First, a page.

Is sub 2:55 on the cards for Ashburton Flying Stakes?

By Dave Di Somma, Harness News Desk

Given the calibre of the field could the New Zealand record for a 2400 metre stand be under threat in Monday’s Ashburton Flying Stakes?

The tradition New Zealand Cup lead-up race on Labour Day features “the big three” clashing for the first time - it’s Self Assured vs Spankem vs Copy That.

The two All Stars stable-mates Self Assured and Methven Cup winner Spankem have been in dominant form of late and Copy That has been the stand-out northerner with five wins in his last 6 starts. The only blemish was a second to Mach Shard on Sept 25 at Auckland.

After his recent dramas Self Assured will again start off the unruly, this race being a big test of his standing start manners three weeks out from the New Zealand Cup.

Mach Shard will also front up on Monday for the Purdon/Phelan barn . As well as Copy That having his first race in the south this season, the Flying Stakes will also see the return of another classy Purdon-Rasmussen runner in Ashley Locaz. The son of Bettor’s Delight returns after two recent wins in Australia, while the field also includes Thefixer, Tango Tara, Vintage Cheddar, and Dadndave.

As of now the national 2400 metre standing start record was set in this race in 2018 when Eamon Maguire (Natalie Rasmussen) led early, took the trail behind stable-mate Dream About Me and then cruised up the passing lane to win in 2:54.2.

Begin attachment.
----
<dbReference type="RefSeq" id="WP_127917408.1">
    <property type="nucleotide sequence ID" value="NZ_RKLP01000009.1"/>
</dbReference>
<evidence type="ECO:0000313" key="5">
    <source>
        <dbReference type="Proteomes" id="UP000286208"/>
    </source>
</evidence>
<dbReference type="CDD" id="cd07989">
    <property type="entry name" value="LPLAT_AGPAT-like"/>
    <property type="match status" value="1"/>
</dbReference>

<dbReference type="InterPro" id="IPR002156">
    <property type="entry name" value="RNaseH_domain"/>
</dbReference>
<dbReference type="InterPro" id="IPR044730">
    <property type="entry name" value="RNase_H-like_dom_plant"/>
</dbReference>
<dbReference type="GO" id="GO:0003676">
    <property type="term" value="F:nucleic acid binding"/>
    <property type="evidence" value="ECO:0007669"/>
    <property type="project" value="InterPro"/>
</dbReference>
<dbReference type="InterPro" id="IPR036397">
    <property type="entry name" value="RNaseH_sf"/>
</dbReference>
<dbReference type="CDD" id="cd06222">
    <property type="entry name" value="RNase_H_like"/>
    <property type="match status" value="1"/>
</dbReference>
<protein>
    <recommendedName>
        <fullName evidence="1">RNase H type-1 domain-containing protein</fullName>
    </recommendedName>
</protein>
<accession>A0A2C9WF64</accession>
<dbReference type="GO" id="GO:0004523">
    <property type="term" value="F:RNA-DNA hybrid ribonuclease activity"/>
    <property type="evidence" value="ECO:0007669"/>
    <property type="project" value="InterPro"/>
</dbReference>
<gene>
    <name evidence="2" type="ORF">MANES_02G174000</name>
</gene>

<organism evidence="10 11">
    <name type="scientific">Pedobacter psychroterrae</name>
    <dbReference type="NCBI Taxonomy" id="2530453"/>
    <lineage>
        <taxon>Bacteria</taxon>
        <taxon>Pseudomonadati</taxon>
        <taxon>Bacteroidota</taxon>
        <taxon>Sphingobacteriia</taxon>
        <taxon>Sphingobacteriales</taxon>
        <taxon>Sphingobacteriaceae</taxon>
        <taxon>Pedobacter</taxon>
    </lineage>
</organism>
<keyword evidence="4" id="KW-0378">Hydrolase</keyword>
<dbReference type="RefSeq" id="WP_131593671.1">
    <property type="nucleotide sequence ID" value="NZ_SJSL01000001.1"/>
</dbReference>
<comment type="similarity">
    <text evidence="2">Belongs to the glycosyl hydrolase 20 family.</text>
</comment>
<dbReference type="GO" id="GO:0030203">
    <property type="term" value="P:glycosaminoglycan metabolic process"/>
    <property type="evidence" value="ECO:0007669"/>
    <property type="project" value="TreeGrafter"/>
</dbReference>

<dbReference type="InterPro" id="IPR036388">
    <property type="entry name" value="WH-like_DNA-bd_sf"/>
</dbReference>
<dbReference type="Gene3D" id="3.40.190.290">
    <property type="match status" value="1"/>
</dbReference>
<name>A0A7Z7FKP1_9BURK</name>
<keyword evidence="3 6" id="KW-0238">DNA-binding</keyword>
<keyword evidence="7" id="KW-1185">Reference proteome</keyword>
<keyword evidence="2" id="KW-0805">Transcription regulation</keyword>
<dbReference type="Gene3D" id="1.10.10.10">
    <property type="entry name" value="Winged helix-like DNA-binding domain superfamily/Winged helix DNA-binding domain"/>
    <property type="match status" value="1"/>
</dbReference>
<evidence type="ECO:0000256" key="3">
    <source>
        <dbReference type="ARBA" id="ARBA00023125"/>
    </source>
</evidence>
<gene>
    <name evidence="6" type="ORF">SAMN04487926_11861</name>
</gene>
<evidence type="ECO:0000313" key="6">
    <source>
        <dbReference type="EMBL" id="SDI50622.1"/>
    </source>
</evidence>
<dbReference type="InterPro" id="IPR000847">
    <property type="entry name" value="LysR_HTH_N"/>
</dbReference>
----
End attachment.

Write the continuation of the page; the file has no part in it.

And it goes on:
The previous record was Lazarus’ 2:54.3, set in Kaikoura in 2017.

In last year’s Ashburton Flying Stakes Spankem beat Thefixer and Self Assured home in 2:57.7, while Lazarus’ winning times in 2016 and 2017 were 2:57.4 and 2:56.2.

The only other horse besides Eamon Maguire to break 2:55 in the race was none other than three-time New Zealand Cup winner Terror to Love in 2013 (2:54.9).

The All Stars have dominated the race since 2014, with Spankem, Eamon Maguire, Lazarus (twice), Smolda and Adore Me. Whoever wins on Monday will join some of the country’s all-time greats, including Christian Cullen (1998), Roydon Glen (1985), Noodlum (1975), Lordship (1962) and False Step (1960).

The quality of the field suggests the race record (and the NZ record) could be lowered, but the forecast is not encouraging. While little wind is predicted weather forecasters are expecting some rain and just 16 degrees.

Despite that the race, and especially the north vs south rivalry, is keenly anticipated, and a tasty appetizer for what lies ahead in three weeks.


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